$950K Grant Would Boost Buses

Liana Teixeira photoAaron Freeman said he lugs his Stop & Shop grocery bags across four busy Whalley Avenue traffic lanes to wait at a bus stop for a ride that may never show up. New money from the feds may throw him a transit lifeline.

Freeman (pictured) shared his plight at a public meeting at Mauro-Sheridan Magnet School Sunday afternoon, where Director of Transportation, Traffic and Parking Douglas Hausladen with a team from CDM Smith, a consulting firm, presented the city’s latest efforts in improving public transit.

Top on the list: a new $760,000 Federal Transit Administration grant for a transportation alternatives analysis, which may help relieve Freeman’s travel woes,and those of many other commuters.

The federal government approved the city’s request for transit study funding in 2011. To secure the funding, the Board of Alders must also approve the request before a September deadline. Of the $950,000 allocated toward the project, $760,000 is provided by the federal government and $100,000 from the Connecticut Department of Transportation. The remaining $90,000 would come from the city, as bonded funding.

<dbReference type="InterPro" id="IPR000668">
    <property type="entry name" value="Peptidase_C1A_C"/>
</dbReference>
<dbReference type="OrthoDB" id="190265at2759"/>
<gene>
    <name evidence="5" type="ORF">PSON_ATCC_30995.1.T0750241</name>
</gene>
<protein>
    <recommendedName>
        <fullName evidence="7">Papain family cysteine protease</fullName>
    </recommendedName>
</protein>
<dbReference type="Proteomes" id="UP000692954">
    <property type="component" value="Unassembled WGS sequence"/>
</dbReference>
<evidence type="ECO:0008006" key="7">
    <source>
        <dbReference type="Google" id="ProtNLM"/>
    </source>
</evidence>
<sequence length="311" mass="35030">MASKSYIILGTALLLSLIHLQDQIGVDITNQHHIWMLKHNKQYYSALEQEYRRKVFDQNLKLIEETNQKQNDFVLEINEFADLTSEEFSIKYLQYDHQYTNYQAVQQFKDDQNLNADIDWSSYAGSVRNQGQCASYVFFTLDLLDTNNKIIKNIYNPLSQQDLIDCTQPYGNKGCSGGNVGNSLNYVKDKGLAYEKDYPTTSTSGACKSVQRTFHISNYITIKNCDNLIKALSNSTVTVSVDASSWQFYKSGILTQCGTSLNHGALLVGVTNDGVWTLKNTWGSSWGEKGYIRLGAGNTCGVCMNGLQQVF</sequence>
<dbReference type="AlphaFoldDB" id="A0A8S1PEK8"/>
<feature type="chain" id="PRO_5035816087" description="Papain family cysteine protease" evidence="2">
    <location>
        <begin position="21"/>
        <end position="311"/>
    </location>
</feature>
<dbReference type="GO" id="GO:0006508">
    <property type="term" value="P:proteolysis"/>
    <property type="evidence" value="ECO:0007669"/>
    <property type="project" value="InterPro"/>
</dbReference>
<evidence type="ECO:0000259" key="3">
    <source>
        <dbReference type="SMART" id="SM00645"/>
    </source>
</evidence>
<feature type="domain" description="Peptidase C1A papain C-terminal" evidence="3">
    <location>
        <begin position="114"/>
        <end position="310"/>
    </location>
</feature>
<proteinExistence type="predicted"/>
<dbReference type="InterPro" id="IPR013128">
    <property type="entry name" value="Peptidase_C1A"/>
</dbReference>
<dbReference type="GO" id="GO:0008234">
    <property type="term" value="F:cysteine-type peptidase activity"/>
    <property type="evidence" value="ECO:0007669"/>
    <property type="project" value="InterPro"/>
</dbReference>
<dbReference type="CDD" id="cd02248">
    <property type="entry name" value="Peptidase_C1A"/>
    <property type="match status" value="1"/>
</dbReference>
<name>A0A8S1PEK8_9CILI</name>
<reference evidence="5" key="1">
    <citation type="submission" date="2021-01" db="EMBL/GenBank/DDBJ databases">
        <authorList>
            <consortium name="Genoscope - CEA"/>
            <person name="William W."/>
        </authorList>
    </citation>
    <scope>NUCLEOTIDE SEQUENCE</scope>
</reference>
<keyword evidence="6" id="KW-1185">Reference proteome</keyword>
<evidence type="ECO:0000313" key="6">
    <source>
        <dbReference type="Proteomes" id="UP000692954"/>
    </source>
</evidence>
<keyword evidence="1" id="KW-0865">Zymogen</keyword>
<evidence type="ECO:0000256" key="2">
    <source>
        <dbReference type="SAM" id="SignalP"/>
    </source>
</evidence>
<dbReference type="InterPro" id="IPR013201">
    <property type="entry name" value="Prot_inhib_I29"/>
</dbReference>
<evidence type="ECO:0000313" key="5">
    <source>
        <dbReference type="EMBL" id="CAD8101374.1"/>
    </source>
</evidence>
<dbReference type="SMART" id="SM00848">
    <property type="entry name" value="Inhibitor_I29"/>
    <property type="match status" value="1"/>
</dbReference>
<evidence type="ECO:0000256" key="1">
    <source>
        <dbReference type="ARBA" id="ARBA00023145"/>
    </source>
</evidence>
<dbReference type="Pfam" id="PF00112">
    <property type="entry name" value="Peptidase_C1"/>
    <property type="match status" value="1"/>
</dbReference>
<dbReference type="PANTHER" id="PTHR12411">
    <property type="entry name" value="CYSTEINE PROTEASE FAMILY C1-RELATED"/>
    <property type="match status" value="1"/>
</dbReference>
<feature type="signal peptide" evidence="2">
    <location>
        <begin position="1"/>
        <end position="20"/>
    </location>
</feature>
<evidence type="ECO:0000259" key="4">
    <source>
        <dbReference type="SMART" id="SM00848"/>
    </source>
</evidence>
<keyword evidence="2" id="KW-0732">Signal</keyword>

“We have many transit options in New Haven,” said Corinne Donahue, the senior transit planner for CDM Smith. Ideas include identifying areas where faster transit is needed, and connecting people to essential locations for jobs, shopping, medical appointments and schools.

In a 2005 regional transit study, the city indicated the bus routes on Whalley, Dixwell, Grand, Congress and Campbell Avenues as top priority for transit speed and efficiency. Almost 10 years later, Donahue said, these routes must be looked at again to see if they are still a priority or if new ones have emerged.

Also a priority: making sure the bus lines with the most ridership provide access to bikers and bike paths.